Justice Kidd declared that the sentencing hearing was open and transparent -- but the trial wasn’t. Cardinal Pell was convicted because of the victim’s sincerity in remembering two traumatic incidents in the late 1990s. The mountain of improbabilities contradicting this version of events was disregarded by the jury. The doctrine of "beyond reasonable doubt" seems to have been ignored -- a terrible precedent, especially in cases of sexual abuse. 

As well, the only persons privy to his time in the witness box, apart from the jury, were Cardinal Pell, his lawyers, the prosecutor and the judge. But if a guilty verdict was reached on the intensity of his sincerity rather than on the balance of probabilities, shouldn’t the public have access to the victim’s testimony? Surely his privacy could be respected by blurring his face and disguising his voice digitally.

The secrecy of the most important adverse testimony – the only adverse testimony – in the trial puts the law in disrepute. Pell’s supporters can be justified in complaining that he was convicted in a star chamber.


It would be rash to predict the outcome of Cardinal Pell’s appeal. But he and his supporters have well-founded reasons to hope that the verdict will be set aside as “unsafe”, that is, unreasonable or unsupported by the evidence. This has happened before in a case similar to Pell’s, although the defendant did not share his notoriety.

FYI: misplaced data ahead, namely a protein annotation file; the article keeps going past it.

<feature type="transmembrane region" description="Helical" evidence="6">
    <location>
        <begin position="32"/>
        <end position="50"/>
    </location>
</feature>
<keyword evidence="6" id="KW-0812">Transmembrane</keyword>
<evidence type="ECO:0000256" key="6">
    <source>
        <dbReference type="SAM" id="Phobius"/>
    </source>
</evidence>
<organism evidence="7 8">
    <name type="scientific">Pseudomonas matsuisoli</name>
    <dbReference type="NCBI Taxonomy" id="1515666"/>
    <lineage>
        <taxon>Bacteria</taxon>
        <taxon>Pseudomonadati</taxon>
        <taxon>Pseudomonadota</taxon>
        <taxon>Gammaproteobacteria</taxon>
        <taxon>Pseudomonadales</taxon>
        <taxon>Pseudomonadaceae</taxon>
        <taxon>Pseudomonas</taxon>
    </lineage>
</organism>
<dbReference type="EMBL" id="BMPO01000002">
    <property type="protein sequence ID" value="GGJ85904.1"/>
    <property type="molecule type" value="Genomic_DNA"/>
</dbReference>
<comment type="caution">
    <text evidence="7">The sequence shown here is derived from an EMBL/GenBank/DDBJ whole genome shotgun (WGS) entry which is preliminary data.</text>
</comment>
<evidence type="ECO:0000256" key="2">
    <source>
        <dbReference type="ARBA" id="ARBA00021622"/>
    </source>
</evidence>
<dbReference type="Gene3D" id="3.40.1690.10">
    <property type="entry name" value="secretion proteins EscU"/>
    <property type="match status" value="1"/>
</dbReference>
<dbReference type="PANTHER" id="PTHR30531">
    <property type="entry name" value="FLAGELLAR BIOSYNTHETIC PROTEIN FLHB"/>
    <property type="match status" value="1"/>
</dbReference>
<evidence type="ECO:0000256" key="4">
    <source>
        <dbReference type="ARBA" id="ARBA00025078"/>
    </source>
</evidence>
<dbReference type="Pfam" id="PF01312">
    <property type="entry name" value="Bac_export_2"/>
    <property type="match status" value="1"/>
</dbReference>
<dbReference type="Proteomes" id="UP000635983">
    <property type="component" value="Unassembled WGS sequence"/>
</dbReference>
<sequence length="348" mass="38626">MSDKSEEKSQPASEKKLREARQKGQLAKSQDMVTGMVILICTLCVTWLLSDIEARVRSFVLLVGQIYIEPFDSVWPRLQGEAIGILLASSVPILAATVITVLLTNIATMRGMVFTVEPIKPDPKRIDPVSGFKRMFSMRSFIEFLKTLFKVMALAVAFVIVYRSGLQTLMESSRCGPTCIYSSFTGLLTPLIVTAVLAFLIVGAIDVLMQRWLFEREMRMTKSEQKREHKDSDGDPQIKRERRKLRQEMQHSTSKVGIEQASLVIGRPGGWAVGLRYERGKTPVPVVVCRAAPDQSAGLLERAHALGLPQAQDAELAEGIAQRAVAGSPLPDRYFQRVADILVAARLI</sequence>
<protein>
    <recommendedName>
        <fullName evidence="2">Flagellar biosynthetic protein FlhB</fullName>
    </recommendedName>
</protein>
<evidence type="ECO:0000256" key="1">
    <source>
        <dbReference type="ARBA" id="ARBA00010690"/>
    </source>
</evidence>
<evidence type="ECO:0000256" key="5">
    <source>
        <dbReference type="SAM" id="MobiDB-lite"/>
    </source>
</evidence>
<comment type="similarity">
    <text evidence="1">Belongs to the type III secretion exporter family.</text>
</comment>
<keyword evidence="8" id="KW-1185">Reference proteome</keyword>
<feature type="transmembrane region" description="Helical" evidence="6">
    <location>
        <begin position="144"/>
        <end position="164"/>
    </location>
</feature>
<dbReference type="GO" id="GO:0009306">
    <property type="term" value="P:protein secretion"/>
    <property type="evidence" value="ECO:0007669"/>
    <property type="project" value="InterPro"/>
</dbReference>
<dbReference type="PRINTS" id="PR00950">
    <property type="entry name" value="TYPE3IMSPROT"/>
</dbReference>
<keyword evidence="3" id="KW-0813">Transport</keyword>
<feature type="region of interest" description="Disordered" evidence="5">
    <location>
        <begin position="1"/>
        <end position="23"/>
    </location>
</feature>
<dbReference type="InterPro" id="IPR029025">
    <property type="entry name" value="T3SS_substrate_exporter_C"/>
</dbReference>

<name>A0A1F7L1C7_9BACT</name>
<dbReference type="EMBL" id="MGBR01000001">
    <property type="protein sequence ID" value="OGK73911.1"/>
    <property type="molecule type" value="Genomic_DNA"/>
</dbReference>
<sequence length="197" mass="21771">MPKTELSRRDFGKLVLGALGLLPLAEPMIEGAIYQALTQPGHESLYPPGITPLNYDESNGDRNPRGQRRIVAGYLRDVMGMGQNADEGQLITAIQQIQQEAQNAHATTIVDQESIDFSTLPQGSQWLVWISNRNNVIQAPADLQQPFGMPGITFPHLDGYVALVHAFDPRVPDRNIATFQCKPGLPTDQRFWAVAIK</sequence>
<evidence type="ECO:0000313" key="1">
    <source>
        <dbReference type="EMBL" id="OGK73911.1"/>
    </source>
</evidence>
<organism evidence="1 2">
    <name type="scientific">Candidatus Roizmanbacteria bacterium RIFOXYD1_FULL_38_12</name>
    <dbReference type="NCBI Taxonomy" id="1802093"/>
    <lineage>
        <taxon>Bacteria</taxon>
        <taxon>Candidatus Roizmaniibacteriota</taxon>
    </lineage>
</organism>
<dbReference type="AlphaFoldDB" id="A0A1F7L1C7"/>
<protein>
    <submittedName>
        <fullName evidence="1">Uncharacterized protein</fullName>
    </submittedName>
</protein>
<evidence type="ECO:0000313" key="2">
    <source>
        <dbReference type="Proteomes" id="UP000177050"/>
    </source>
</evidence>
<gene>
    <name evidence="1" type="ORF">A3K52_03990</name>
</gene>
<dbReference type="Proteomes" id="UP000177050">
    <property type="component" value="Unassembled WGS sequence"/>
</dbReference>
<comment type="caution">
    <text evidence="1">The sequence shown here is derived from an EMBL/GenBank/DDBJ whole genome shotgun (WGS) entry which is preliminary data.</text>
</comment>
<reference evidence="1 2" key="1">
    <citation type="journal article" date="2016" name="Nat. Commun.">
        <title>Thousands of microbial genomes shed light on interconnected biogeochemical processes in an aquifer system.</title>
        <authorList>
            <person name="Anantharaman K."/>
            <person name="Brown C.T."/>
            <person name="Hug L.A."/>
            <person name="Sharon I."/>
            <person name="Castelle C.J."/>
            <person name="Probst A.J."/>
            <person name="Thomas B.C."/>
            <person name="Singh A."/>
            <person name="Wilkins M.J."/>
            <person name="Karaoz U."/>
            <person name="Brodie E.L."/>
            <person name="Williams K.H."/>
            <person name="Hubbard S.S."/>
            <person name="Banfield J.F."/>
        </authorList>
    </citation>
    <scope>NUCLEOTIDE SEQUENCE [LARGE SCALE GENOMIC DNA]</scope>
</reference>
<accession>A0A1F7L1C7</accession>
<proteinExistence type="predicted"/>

A middle-aged teacher in Victoria, Josephine Greensill, spent two-and-a-half years in prison for a crime committed 30 years before -- molesting two 8-year-old boys in her Year 3 class. She was convicted in a jury trial with the sentencing judge saying her vile actions had “poisoned and eroded” the victims’ lives. As in Pell’s case, in the words of her lawyer, “there was no medical evidence, no forensic evidence and no eyewitnesses”. The appeal court ruled in 2012 that “The verdicts of guilty are unsafe and unsatisfactory. They cannot be permitted to stand.”

Michael Cook is editor of MercatorNet.